During our study, the COVID-19 pandemic occurred and control measures were introduced to limit the spread of SARS-CoV-2, the respiratory virus that causes COVID-19. These measures included social distancing and advice to restrict journeys outdoors and physical contact with non-household members. Guidance was issued by the British Association for Sexual Health and HIV (BASHH) indicating that people should only have sexual contact with someone if they lived within the same household . Furthermore, sexual health clinics limited contact with clients; in some cases suspending their PrEP service temporarily. The impact of pandemic-related control measures on PrEP use, sexual behaviour, and PrEP adherence among PrEP users living in Wales is as yet unknown, with initial analysis suggesting a marked reduction in condomless anal sex (CAS) in the short-term . The impact of pandemic-related control measures on PrEP use and PrEP adherence is important to understand as it may highlight additional support needs PrEP users require during periods of major change or disruption to their lives. This paper will therefore also consider behaviours within this broader context and determine whether the introduction of control measures was associated with changes in PrEP use, CAS, and PrEP adherence.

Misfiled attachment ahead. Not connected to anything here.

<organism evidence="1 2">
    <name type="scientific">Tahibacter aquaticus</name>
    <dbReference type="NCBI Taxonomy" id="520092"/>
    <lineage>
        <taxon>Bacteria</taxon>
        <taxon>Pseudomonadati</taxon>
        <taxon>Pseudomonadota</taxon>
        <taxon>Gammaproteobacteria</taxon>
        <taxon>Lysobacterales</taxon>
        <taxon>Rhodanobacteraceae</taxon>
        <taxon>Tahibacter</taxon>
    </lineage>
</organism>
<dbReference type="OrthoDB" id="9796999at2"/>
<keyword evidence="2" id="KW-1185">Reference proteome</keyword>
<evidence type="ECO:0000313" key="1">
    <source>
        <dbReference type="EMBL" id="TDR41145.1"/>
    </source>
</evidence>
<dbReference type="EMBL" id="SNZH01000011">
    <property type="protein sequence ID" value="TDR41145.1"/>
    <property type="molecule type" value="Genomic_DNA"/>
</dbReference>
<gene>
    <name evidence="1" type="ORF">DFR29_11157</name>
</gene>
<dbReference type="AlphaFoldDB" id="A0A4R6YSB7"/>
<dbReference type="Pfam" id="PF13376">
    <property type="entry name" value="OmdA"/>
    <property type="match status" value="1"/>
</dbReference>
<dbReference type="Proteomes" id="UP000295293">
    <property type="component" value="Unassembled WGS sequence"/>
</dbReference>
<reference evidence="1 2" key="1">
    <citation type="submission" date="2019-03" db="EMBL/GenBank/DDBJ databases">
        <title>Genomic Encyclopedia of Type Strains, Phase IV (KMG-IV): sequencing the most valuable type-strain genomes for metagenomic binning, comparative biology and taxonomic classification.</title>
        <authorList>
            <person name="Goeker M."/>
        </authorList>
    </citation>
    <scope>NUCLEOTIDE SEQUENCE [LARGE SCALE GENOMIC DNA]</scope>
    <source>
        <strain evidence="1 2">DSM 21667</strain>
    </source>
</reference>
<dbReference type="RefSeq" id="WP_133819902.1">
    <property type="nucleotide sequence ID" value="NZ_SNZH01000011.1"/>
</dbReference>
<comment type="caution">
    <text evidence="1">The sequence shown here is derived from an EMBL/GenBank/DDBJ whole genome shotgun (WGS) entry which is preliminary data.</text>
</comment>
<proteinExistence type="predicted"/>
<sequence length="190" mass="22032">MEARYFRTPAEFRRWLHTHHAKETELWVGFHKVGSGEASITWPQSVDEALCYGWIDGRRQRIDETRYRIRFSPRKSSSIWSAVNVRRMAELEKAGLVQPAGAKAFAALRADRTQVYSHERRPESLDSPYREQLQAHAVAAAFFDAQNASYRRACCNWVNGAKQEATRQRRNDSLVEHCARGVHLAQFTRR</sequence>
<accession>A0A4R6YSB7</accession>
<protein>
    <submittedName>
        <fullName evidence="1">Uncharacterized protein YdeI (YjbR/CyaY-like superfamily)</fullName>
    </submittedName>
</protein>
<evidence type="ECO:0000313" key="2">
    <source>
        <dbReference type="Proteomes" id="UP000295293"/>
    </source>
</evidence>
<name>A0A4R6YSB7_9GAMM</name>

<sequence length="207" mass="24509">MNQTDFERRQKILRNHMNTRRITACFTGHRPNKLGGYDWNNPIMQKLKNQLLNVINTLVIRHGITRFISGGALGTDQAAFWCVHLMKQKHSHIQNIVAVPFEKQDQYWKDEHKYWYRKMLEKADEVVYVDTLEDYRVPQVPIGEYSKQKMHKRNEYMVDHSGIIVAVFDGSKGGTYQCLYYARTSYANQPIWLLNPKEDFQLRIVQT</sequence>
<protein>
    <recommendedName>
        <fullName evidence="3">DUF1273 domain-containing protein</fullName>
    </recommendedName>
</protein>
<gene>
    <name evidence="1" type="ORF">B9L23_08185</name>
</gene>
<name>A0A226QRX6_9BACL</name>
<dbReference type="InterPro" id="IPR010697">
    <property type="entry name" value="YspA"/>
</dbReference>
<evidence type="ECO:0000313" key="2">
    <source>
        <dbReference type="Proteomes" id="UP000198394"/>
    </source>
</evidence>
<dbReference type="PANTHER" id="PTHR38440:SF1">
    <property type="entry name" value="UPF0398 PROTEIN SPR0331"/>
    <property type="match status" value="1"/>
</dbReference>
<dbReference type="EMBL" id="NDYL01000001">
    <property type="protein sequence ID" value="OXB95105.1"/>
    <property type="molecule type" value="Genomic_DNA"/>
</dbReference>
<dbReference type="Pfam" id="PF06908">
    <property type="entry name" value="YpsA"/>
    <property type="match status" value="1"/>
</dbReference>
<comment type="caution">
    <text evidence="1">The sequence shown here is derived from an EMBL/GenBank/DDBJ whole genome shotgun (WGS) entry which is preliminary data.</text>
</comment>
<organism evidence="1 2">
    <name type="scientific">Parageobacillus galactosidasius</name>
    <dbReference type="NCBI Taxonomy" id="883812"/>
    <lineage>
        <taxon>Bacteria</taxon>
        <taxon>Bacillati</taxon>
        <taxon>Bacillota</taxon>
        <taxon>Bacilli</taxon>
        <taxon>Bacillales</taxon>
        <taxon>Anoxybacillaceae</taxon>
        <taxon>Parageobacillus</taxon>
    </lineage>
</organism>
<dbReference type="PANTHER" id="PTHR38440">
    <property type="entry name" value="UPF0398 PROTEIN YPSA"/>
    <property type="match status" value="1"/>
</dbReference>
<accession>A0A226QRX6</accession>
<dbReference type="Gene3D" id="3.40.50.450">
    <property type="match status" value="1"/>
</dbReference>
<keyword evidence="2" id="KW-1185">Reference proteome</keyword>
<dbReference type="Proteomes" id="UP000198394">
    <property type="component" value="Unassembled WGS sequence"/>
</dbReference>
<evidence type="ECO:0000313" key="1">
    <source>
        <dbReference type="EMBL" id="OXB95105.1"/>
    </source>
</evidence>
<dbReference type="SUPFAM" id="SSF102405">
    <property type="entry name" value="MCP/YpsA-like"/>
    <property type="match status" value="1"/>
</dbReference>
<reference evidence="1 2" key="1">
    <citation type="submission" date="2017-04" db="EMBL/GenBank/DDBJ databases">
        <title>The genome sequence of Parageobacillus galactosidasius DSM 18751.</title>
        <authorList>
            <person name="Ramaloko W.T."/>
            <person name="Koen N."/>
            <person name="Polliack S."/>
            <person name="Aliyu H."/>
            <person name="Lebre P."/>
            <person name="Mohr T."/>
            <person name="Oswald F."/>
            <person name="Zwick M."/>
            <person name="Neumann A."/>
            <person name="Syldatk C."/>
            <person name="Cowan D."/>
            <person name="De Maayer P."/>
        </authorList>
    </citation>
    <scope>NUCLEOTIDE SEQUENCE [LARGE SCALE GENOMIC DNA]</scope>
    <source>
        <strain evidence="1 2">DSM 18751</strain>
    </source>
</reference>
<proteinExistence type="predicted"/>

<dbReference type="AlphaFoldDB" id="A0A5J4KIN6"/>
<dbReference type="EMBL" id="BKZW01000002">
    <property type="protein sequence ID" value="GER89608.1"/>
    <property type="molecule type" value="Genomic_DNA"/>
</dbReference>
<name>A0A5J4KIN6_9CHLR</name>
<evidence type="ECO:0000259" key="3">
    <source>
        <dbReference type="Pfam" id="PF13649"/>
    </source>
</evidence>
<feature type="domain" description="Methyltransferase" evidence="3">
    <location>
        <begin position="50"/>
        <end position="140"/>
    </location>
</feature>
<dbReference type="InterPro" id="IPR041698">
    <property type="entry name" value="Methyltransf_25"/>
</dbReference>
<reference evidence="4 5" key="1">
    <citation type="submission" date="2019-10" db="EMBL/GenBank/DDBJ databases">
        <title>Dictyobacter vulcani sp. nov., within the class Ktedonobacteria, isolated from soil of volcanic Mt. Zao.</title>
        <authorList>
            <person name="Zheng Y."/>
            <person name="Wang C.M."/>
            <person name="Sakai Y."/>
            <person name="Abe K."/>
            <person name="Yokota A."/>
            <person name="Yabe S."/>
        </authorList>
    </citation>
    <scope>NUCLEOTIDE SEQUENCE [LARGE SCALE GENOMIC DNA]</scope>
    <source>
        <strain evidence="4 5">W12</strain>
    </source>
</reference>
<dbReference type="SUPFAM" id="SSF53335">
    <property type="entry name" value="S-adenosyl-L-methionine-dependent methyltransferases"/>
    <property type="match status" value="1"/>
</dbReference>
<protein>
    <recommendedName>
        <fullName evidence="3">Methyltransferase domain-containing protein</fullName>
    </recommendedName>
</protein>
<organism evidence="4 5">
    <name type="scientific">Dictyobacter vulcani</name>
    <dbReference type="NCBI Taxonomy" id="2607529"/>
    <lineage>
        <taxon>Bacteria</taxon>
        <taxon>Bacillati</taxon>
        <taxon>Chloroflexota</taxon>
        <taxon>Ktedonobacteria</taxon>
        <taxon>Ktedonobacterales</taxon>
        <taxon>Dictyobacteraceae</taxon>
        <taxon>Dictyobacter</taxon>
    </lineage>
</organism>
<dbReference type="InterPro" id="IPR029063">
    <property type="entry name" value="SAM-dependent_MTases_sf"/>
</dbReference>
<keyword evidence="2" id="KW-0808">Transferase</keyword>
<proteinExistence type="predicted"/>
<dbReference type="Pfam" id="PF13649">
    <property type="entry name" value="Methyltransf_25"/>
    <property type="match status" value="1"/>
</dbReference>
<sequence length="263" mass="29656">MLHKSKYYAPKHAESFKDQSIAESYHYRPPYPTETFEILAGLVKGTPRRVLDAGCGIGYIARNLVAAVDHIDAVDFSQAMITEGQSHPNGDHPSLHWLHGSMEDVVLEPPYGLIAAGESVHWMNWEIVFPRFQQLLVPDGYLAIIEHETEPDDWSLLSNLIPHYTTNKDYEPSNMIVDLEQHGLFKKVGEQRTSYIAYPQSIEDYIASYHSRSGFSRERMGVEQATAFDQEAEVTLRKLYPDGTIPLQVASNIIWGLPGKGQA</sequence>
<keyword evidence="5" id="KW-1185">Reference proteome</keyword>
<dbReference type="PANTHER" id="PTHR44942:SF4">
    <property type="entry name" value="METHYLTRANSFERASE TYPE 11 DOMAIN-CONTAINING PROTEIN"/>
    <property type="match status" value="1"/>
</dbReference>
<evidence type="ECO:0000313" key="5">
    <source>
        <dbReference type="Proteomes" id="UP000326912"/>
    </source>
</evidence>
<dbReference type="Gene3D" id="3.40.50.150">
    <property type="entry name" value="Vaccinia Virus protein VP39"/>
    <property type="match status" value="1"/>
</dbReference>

Study Design and Participants